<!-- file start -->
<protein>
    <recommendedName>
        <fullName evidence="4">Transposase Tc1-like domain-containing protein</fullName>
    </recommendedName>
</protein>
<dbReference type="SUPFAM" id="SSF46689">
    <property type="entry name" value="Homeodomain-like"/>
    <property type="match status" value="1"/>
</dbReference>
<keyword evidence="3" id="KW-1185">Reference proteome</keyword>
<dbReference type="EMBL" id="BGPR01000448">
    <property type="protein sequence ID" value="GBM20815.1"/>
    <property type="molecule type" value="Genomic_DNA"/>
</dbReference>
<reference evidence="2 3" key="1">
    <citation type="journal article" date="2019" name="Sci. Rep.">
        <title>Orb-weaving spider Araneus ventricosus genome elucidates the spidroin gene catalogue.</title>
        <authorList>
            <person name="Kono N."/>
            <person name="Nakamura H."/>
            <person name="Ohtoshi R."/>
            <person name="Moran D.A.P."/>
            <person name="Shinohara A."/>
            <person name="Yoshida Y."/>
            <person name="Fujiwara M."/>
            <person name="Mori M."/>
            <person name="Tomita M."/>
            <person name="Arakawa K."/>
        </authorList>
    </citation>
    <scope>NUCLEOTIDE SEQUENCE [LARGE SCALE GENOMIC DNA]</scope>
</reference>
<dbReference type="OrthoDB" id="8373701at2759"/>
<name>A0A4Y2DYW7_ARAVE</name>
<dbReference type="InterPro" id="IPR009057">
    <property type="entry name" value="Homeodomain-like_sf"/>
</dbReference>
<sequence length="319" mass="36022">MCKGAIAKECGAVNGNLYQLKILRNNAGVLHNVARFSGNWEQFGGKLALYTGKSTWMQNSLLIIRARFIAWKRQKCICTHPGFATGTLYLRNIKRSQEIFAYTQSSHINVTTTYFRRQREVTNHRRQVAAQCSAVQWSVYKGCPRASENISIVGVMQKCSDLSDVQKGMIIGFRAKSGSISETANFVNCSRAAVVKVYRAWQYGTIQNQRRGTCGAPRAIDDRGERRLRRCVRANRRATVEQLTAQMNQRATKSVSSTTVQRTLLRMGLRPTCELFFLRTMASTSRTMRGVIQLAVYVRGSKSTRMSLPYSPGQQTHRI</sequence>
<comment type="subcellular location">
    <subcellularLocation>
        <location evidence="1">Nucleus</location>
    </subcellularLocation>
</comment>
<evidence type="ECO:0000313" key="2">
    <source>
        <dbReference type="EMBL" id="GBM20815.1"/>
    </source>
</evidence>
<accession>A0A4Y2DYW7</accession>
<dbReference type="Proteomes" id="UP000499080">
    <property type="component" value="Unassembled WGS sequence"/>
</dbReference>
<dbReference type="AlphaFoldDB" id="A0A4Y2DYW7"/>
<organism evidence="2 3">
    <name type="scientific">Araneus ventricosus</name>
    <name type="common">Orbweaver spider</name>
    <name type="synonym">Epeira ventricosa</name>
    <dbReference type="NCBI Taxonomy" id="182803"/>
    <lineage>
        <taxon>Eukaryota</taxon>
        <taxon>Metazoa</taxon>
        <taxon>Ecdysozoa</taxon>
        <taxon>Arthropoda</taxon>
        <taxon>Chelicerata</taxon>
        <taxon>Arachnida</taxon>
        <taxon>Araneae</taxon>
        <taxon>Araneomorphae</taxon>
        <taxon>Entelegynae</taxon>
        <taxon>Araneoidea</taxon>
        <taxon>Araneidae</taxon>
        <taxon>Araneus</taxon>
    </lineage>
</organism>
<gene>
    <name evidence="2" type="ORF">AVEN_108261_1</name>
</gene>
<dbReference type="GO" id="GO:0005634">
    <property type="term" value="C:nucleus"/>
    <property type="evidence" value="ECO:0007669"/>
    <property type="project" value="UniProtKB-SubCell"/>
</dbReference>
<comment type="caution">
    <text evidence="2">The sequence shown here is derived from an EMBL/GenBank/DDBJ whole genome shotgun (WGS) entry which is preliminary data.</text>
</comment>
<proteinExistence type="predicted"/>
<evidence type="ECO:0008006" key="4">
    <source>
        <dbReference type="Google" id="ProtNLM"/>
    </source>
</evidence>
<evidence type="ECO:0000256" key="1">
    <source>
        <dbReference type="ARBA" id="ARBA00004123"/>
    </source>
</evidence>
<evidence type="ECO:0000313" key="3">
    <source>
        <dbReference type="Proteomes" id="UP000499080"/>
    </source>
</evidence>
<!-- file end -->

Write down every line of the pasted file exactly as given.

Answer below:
<protein>
    <recommendedName>
        <fullName evidence="4">Transposase Tc1-like domain-containing protein</fullName>
    </recommendedName>
</protein>
<dbReference type="SUPFAM" id="SSF46689">
    <property type="entry name" value="Homeodomain-like"/>
    <property type="match status" value="1"/>
</dbReference>
<keyword evidence="3" id="KW-1185">Reference proteome</keyword>
<dbReference type="EMBL" id="BGPR01000448">
    <property type="protein sequence ID" value="GBM20815.1"/>
    <property type="molecule type" value="Genomic_DNA"/>
</dbReference>
<reference evidence="2 3" key="1">
    <citation type="journal article" date="2019" name="Sci. Rep.">
        <title>Orb-weaving spider Araneus ventricosus genome elucidates the spidroin gene catalogue.</title>
        <authorList>
            <person name="Kono N."/>
            <person name="Nakamura H."/>
            <person name="Ohtoshi R."/>
            <person name="Moran D.A.P."/>
            <person name="Shinohara A."/>
            <person name="Yoshida Y."/>
            <person name="Fujiwara M."/>
            <person name="Mori M."/>
            <person name="Tomita M."/>
            <person name="Arakawa K."/>
        </authorList>
    </citation>
    <scope>NUCLEOTIDE SEQUENCE [LARGE SCALE GENOMIC DNA]</scope>
</reference>
<dbReference type="OrthoDB" id="8373701at2759"/>
<name>A0A4Y2DYW7_ARAVE</name>
<dbReference type="InterPro" id="IPR009057">
    <property type="entry name" value="Homeodomain-like_sf"/>
</dbReference>
<sequence length="319" mass="36022">MCKGAIAKECGAVNGNLYQLKILRNNAGVLHNVARFSGNWEQFGGKLALYTGKSTWMQNSLLIIRARFIAWKRQKCICTHPGFATGTLYLRNIKRSQEIFAYTQSSHINVTTTYFRRQREVTNHRRQVAAQCSAVQWSVYKGCPRASENISIVGVMQKCSDLSDVQKGMIIGFRAKSGSISETANFVNCSRAAVVKVYRAWQYGTIQNQRRGTCGAPRAIDDRGERRLRRCVRANRRATVEQLTAQMNQRATKSVSSTTVQRTLLRMGLRPTCELFFLRTMASTSRTMRGVIQLAVYVRGSKSTRMSLPYSPGQQTHRI</sequence>
<comment type="subcellular location">
    <subcellularLocation>
        <location evidence="1">Nucleus</location>
    </subcellularLocation>
</comment>
<evidence type="ECO:0000313" key="2">
    <source>
        <dbReference type="EMBL" id="GBM20815.1"/>
    </source>
</evidence>
<accession>A0A4Y2DYW7</accession>
<dbReference type="Proteomes" id="UP000499080">
    <property type="component" value="Unassembled WGS sequence"/>
</dbReference>
<dbReference type="AlphaFoldDB" id="A0A4Y2DYW7"/>
<organism evidence="2 3">
    <name type="scientific">Araneus ventricosus</name>
    <name type="common">Orbweaver spider</name>
    <name type="synonym">Epeira ventricosa</name>
    <dbReference type="NCBI Taxonomy" id="182803"/>
    <lineage>
        <taxon>Eukaryota</taxon>
        <taxon>Metazoa</taxon>
        <taxon>Ecdysozoa</taxon>
        <taxon>Arthropoda</taxon>
        <taxon>Chelicerata</taxon>
        <taxon>Arachnida</taxon>
        <taxon>Araneae</taxon>
        <taxon>Araneomorphae</taxon>
        <taxon>Entelegynae</taxon>
        <taxon>Araneoidea</taxon>
        <taxon>Araneidae</taxon>
        <taxon>Araneus</taxon>
    </lineage>
</organism>
<gene>
    <name evidence="2" type="ORF">AVEN_108261_1</name>
</gene>
<dbReference type="GO" id="GO:0005634">
    <property type="term" value="C:nucleus"/>
    <property type="evidence" value="ECO:0007669"/>
    <property type="project" value="UniProtKB-SubCell"/>
</dbReference>
<comment type="caution">
    <text evidence="2">The sequence shown here is derived from an EMBL/GenBank/DDBJ whole genome shotgun (WGS) entry which is preliminary data.</text>
</comment>
<proteinExistence type="predicted"/>
<evidence type="ECO:0008006" key="4">
    <source>
        <dbReference type="Google" id="ProtNLM"/>
    </source>
</evidence>
<evidence type="ECO:0000256" key="1">
    <source>
        <dbReference type="ARBA" id="ARBA00004123"/>
    </source>
</evidence>
<evidence type="ECO:0000313" key="3">
    <source>
        <dbReference type="Proteomes" id="UP000499080"/>
    </source>
</evidence>